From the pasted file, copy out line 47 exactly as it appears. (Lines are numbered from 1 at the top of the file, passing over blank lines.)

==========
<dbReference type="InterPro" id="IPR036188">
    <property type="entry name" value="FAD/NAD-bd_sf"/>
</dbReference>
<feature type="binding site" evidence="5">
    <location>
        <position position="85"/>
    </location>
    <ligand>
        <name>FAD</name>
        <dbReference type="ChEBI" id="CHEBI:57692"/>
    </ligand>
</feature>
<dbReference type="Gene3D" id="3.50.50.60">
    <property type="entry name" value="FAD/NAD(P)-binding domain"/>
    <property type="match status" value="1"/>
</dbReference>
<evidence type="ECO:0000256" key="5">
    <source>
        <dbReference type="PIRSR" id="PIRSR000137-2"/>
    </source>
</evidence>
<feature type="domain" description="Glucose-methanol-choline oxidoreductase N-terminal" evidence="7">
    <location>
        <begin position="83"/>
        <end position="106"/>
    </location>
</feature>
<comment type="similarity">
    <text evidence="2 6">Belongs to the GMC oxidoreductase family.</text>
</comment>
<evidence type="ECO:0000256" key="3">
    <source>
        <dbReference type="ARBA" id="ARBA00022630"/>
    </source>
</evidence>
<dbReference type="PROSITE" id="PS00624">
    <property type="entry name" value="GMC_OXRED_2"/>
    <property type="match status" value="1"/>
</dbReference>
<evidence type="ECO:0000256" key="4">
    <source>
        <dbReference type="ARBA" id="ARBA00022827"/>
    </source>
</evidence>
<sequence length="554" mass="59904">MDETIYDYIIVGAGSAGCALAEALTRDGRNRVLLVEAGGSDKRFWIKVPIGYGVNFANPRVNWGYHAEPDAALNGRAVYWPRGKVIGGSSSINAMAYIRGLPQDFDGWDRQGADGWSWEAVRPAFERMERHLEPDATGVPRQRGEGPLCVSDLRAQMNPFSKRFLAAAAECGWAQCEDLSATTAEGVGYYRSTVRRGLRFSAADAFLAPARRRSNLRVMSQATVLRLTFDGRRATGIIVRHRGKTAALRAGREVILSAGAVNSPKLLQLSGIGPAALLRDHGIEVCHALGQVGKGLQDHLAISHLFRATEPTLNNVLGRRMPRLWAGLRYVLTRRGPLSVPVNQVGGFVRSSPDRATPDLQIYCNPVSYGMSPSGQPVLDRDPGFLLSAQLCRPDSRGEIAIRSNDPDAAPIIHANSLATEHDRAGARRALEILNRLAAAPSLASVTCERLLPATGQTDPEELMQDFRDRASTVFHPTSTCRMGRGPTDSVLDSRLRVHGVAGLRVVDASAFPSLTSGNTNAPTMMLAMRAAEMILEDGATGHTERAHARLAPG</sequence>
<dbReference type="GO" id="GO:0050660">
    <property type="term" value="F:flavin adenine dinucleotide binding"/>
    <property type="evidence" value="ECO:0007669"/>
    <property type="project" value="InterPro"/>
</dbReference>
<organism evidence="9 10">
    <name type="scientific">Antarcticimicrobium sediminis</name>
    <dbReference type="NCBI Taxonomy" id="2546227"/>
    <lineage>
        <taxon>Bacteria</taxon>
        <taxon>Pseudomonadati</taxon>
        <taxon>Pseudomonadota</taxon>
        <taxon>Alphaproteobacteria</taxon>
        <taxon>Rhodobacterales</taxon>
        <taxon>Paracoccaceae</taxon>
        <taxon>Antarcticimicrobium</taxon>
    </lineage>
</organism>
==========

    <property type="term" value="F:flavin adenine dinucleotide binding"/>